‘Game changing’ cancer drugs listed on the PBS

Paul Hayes

21/11/2019 11:34:17 AM

Thousands of Australians with non-small cell lung cancer and early-stage acute lymphoblastic leukaemia will have access to better treatment options.

Accessing PBS online
The PBS listings will come into effect from 1 December.

From 1 December, more than 2000 patients with metastatic non-small cell lung cancer will be able to access pembrolizumab (sold as Keytruda) as a first-line treatment in combination with chemotherapy.
The Pharmaceutical Benefits Scheme (PBS) listing of the drug means ‘most patients will not have to fail treatment with chemotherapy before accessing this game-changing treatment’, according to Federal Health Minister Greg Hunt.
‘As a result of this listing, Australians with lung cancer will have the broadest access to [pembrolizumab] in the world,’ Minister Hunt said.
‘Patients may have otherwise paid up to $120,000 a year depending on their specific cancer sub-type.’
Pembrolizumab is an immunotherapy medicine that ‘supercharges’ the body’s immune system to detect and fight cancer cells.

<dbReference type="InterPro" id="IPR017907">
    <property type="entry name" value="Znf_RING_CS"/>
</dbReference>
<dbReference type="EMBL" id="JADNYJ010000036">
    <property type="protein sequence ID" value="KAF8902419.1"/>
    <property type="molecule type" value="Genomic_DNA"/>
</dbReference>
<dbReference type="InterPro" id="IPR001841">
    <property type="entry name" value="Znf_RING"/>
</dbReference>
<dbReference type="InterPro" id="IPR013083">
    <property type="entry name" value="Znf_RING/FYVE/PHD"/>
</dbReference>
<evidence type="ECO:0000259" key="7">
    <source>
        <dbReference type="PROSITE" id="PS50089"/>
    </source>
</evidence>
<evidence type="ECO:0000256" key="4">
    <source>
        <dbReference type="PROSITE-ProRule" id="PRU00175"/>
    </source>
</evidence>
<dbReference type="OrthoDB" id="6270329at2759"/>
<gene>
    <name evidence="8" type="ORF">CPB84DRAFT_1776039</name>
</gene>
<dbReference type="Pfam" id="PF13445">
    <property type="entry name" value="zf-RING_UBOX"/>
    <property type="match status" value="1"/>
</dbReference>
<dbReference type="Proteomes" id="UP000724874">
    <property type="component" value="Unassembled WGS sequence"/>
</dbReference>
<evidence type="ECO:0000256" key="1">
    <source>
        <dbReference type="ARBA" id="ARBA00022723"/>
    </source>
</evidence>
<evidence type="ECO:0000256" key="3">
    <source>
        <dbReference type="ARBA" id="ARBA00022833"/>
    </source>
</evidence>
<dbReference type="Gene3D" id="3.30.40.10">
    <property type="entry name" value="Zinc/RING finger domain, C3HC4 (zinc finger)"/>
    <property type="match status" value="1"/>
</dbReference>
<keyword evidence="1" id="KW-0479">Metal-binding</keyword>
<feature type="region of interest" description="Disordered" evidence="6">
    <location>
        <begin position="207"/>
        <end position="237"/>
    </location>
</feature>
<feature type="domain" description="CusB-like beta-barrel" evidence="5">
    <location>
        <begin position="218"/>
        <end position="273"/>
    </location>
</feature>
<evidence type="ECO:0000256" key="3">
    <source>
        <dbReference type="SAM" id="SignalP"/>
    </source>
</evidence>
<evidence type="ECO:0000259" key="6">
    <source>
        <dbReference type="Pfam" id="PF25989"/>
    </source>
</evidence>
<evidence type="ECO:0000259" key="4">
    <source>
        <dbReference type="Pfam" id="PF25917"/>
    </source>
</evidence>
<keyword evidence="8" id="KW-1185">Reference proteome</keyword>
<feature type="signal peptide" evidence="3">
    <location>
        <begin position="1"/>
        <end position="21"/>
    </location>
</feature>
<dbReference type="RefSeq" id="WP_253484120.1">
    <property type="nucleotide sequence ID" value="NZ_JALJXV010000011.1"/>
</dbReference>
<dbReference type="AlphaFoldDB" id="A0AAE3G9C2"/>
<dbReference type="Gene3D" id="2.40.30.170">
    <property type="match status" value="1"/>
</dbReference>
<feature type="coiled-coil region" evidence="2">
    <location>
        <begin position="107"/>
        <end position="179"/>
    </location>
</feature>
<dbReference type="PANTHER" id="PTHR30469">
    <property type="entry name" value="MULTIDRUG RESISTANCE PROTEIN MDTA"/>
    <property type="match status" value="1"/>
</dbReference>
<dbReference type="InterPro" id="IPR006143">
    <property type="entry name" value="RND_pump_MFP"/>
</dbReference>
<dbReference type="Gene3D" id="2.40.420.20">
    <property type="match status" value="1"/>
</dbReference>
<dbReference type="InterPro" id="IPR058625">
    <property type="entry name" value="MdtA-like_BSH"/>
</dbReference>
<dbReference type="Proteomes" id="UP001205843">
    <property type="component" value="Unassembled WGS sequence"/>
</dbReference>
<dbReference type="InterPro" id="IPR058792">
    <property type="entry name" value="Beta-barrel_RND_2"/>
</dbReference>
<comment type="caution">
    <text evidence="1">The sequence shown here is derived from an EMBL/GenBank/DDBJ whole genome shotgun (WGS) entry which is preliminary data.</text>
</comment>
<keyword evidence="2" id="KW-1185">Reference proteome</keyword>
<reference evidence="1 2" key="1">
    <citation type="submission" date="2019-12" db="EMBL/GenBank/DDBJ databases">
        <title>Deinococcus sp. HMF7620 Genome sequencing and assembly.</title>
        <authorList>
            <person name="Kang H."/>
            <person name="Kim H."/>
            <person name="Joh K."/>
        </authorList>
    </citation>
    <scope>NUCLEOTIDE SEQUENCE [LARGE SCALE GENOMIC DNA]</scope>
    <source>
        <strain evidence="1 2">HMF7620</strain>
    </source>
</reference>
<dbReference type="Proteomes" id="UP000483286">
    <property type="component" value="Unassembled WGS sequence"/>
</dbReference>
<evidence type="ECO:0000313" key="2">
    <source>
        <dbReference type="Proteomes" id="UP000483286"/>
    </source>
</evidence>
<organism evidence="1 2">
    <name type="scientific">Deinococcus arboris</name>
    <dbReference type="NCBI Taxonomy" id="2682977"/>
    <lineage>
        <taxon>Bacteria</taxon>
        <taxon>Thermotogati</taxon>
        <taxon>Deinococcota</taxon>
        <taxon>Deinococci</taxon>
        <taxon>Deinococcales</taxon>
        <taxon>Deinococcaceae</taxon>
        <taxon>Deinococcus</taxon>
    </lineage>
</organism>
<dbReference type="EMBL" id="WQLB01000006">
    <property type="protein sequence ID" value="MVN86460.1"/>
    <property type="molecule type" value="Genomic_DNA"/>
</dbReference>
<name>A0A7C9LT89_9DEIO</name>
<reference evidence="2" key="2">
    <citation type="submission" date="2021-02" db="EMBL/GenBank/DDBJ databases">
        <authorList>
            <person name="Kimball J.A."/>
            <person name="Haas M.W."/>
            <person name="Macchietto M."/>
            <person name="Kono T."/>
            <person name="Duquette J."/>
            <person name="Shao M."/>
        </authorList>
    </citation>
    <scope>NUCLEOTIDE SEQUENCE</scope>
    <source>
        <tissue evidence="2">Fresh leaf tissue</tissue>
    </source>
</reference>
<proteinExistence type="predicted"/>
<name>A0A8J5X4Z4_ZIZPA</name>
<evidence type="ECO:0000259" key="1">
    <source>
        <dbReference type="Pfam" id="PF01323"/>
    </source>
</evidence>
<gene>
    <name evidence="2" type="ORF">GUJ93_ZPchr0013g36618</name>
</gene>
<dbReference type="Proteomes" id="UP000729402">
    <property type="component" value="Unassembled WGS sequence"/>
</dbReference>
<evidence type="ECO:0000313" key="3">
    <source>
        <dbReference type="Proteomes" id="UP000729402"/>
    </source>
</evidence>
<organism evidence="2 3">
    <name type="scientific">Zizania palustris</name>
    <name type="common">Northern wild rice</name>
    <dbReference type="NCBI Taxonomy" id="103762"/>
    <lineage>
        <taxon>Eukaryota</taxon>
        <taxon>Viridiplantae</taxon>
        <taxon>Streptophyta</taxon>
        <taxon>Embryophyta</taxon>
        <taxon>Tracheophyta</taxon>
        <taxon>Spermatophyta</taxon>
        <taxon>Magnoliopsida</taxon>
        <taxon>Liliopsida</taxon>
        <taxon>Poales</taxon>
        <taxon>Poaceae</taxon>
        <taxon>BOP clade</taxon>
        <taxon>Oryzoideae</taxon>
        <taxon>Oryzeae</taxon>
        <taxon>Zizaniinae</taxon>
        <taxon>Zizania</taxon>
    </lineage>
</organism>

The Government also announced the existing listing of leukaemia medicine blinatumomab (sold as Blincyto) will be extended from 1 December.
‘[Blinatumomab] will now be available for the treatment of patients in the early stage of acute lymphoblastic leukaemia, but who have minimal residual disease [MRD],’ Minister Hunt said.
‘A patient has MRD if they respond well to initial chemotherapy, but a small number of cancer cells can still be detected.’
Up to 450 people in Australia are diagnosed with acute lymphoblastic leukaemia each year.
‘Without PBS subsidy, approximately 86 patients would pay up to $150,000 for each course of [blinatumomab] treatment,’ Minister Hunt said.

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